GM Sandy Alderson has placed an emphasis on developing hard-throwing pitchers and powerful hitters. Currently, the two most high-profile prospects in the farm system, Zack Wheeler and Travis d’Arnaud, exemplify this principle.
In the past two seasons, the Mets have been very erratic in terms of positional drafting. They used first-round picks on an outfielder, pitcher, shortstop and catcher.
Thus, the Mets will likely continue to restock the farm system with the best talent available for their beliefs, rather than fill a certain positional need. In 2013, the draft is heavy on pitchers and outfielders.
But there are also no clear phenoms in this year’s draft, such as Bryce Harper or Stephen Strasburg. Many players may be a top-5 pick in one mock draft and a late first-round pick in another.
With this in mind, here are six potential first-round picks for the Mets in the 2013 MLB draft.
Braden Shipley, cousin of Cincinnati Bengals wide receiver Jordan Shipley, has been phenomenal for the Wolfpack.
In 2012, Shipley went 9-4 with a 2.20 ERA and 88 strikeouts in 98.1 innings. Shipley only let up three home runs all year and finished with a stellar 1.15 WHIP, despite an uncomfortable 40 walks allowed.
That year, Shipley was named the WAC Pitcher of the Year. He led the conference in ERA, opposing batting average (.212) and wins. Shipley was also second in the conference in innings and third in strikeouts. He boasted 12 quality starts in 15 outings.
In 2011, as a freshman, Shipley also showed off his natural skill and athleticism as he hit .287 in 44 games and earned second-team All-WAC as a shortstop. Shipley also struck out 13 batters in 10.1 innings.
At 6’2” and 180 pounds, Shipley utilizes his lean frame with a high three-quarters motion.
He effortlessly hits mid-90s on his fastball and can easily get it up to 97. Shipley also has a plus changeup and sharp curveball, but he must learn to develop consistency with both pitches.
This season, Shipley is already 5-1 with a 2.60 ERA and 65 strikeouts in 65.1 innings. His BB/9 ratio is also down from 3.66 in 2012 to 2.88.
Shipley is a very high-ceiling prospect and the type of power pitcher that Alderson loves to develop. He would be a wise choice at No. 11.
Justin Williams, who has committed to LSU if he does not sign a pro contract, is one of the best raw power hitters in the draft.
Williams won the Home Run Derby at both the Perfect Game Classic and Under Armour All-American game.
In a prospect video of Williams taking batting practice, you can see just how much natural power the lefty has. His swing is very quick, smooth and compact, but he has a tendency to stand up tall as he swings and loses a lot of his natural power. Williams must refine his swing and develop the discipline to lay off bad pitches, even at batting practice.
Despite the subtle problems in his swing, Williams can absolutely crush the ball.
Williams is also 6’3” and 215 pounds. For a prospect who is not even 18 yet, he is quite a physical specimen.
Williams also has decent speed, especially for someone his size. As long as he does not grow too much over time, Williams has plenty of arm strength to play a corner outfield position. He has the athleticism to play shortstop and third base in high school, but his future lies in the outfield.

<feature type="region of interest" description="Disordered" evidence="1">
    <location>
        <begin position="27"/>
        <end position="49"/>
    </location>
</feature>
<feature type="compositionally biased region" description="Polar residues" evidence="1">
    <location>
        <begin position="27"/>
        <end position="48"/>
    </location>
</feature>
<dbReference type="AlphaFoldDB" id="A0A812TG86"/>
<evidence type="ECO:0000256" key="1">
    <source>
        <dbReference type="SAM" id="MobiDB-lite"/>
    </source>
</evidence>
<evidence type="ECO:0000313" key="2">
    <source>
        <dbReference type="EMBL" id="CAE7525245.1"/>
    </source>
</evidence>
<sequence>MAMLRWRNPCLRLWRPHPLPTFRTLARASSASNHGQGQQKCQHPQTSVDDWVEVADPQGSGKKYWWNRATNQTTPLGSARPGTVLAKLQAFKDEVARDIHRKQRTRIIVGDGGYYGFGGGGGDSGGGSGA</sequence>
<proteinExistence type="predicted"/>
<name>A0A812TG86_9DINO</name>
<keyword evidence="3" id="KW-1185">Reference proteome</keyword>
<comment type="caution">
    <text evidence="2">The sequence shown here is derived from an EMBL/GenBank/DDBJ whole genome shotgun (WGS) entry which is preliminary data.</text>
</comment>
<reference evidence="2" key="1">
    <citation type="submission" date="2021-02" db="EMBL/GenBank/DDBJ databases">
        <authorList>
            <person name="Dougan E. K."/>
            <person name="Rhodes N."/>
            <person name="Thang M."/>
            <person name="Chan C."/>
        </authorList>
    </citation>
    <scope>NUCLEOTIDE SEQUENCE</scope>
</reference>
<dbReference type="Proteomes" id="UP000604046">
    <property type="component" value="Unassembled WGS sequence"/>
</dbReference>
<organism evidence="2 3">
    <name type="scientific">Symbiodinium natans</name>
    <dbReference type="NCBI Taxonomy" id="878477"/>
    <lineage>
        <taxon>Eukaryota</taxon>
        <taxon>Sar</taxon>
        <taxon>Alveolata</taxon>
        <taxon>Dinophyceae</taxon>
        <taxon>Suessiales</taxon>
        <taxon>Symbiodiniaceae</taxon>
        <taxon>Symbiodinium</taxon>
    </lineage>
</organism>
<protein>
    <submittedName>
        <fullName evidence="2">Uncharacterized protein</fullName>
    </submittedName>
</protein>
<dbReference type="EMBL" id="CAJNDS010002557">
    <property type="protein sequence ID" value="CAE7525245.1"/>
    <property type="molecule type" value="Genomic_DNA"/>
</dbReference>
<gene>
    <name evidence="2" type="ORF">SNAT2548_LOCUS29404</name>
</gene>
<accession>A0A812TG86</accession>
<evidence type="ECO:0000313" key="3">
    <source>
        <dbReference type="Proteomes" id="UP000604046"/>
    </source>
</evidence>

But since he is such a raw prospect, Williams’ pre-draft rankings range from a lottery pick to the mid-second round.
He would have to work hard over the years to develop consistency at the plate. But Williams has the potential to hit 25-30 home runs in the middle of the Mets lineup for years, and that cannot be ignored.
While Justin Williams is a raw prospect with endless power potential, Colin Moran is the complete opposite.
In fact, Moran is one of the most complete hitters in the draft.
As a freshman at UNC in 2011, Moran was voted by Baseball America as a First-Team All-America and Freshman Player of the Year. Moran hit .335 in 66 games with 46 runs and an ACC-best 71 RBI. Moran also slugged 20 doubles, two triples and nine home runs en route to a .540 slugging percentage.
But Moran’s best tool is his plate discipline. In 248 at-bats as a freshman, Moran drew 47 walks while striking out only 33 times.
However, 2012 was a huge setback for Moran.
Moran managed to hit a strong .365 in 41 games. But many questions arose of his true extra-base power. He only hit three home runs all year. Despite the superb batting average, Moran’s slugging percentage was only .494.
Even worse, Moran missed a month after he punched a bathroom door and broke his hand in anger after a loss to bitter rival, NC State. Moran committed a key error as the Tar Heels lost, 3-1.
While that incident may bring up character questions about Moran, I believe it shows his passion for winning and how personally he takes every single game. In fact, that is the exact type of attitude I would want with my players (minus the broken hand, of course).
Moreover, the 6’3”, 215-pound Moran has come back with a vengeance this season and put to rest any questions about his power.
Through 36 games, Moran is hitting an unbelievable .401 with eight doubles, nine home runs, 56 RBI and a superb .648 slugging percentage. He is second in the nation in RBI and first in the nation in runs, with 51.
Yet that is not even the most impressive stat this season for Moran; in 142 at-bats, Moran has 35 walks and just eight strikeouts. That equates to an unbelievable 17.75 at-bats per strikeout. Moran already has better poise and discipline than most, if not all, major leaguers.